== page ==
What Are We Reading: Ender’s Game
This week, Michelle Corpora tells us about one of her favourite children’s crossover novels.
I’ve always had a soft spot for crossover books. Books for the young that express something so universal that people of all ages are drawn to them. Many of my favorites—the Harry Potter books, His Dark Materials, all the Madeleine L’Engles with the Murry family—are classic fantasy, but one of my absolute favorites of these crossovers is sci-fi. And that’s Ender’s Game, by Orson Scott Card.
I must have read this book a dozen times at least, and it never ceases to amaze me how Card manages to make a story about a boy genius playing war games in space seem so… so deeply important. He makes you think about relationships, about ethics, about the nature of violence. He makes you question your place in the universe. And all of this embedded in situations and written in language that every 10-year-old can relate to and understand.
Books like this one are as miraculous as a living body—you could take it apart and examine all the pieces, but at the end of the day, there remains something elusive. Something magical that takes all those guts, those words, and makes them come alive. I think I love these books so much because they so beautifully express the joy of writing for children. People who don’t understand children’s literature often see it as simplistic, limiting, only meant to amuse or educate. But Ender’s Game proves that it takes a special talent to write for children—the ability to communicate important things in a language that every mind can understand, and tell a story about a world that every heart longs to visit.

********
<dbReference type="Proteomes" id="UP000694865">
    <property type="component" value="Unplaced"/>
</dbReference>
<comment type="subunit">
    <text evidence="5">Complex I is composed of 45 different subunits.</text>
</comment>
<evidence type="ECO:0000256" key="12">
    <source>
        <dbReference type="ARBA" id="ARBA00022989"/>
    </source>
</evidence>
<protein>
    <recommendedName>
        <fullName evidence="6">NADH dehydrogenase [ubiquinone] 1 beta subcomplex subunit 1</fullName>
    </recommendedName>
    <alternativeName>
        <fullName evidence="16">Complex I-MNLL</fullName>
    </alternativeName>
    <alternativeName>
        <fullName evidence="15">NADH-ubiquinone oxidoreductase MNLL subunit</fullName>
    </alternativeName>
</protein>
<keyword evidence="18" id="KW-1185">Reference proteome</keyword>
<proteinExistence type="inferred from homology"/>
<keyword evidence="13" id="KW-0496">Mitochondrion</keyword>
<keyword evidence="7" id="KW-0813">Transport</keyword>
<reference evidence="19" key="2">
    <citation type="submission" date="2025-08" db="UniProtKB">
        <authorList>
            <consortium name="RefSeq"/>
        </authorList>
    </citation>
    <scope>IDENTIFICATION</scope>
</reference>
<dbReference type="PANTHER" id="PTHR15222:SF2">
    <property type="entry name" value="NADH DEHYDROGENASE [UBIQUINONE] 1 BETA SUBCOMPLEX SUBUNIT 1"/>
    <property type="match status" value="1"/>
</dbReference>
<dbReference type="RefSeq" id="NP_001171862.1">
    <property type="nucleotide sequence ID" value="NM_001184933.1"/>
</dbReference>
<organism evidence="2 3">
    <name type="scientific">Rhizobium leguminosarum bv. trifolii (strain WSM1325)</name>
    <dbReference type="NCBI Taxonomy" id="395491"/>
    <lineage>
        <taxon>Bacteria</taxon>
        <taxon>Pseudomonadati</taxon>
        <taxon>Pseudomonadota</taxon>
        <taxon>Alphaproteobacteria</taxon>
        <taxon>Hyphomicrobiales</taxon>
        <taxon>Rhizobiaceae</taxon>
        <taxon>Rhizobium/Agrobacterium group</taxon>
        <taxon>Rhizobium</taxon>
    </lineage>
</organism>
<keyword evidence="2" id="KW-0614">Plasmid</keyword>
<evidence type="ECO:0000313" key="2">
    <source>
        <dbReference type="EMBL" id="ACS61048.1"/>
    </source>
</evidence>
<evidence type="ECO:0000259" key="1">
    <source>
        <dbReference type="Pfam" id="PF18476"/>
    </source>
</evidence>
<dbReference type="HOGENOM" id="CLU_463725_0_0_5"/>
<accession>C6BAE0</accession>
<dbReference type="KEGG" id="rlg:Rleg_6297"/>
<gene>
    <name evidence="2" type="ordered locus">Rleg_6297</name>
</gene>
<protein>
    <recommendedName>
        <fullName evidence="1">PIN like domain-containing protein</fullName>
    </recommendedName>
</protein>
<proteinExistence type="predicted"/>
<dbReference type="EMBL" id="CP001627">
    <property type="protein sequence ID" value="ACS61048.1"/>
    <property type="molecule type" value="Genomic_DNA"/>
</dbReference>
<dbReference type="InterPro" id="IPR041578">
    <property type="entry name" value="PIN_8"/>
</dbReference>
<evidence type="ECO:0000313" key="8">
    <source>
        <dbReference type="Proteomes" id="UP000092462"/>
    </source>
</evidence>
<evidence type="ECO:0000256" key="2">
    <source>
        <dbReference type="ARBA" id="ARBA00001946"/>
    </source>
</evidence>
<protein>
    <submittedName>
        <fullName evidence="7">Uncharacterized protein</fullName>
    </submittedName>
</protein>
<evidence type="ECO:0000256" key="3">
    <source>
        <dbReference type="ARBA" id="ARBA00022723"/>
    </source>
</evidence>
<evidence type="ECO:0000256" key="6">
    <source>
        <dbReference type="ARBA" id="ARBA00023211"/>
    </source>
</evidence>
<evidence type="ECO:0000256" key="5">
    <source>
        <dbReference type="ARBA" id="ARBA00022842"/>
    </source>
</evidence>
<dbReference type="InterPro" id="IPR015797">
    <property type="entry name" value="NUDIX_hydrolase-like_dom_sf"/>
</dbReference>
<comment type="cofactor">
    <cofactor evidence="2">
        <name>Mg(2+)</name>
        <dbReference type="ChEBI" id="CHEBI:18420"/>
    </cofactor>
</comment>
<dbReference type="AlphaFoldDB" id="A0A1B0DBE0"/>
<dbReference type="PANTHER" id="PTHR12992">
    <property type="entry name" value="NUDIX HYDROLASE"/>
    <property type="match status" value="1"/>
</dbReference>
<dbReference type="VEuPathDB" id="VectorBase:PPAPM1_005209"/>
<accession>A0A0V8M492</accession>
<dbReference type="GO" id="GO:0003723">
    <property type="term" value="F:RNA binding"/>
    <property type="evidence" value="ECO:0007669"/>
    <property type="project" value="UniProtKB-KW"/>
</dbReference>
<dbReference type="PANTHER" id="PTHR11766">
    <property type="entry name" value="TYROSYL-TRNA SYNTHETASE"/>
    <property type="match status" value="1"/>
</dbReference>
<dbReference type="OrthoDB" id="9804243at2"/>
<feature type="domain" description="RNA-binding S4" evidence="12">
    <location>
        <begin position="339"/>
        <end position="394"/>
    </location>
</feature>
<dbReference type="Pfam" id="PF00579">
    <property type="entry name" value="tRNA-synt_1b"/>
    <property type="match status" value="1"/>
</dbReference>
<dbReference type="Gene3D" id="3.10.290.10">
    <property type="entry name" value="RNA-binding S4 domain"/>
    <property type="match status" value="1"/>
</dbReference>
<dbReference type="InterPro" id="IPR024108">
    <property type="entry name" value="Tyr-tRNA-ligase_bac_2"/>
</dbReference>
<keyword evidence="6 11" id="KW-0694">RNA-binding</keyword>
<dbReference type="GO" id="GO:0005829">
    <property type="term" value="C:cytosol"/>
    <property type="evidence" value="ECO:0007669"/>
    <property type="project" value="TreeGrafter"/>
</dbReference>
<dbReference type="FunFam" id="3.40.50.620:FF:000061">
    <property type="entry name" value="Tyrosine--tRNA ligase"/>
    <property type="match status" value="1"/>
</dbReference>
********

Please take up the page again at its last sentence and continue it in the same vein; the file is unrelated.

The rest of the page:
If you haven’t read it yet—do. You won’t be sorry.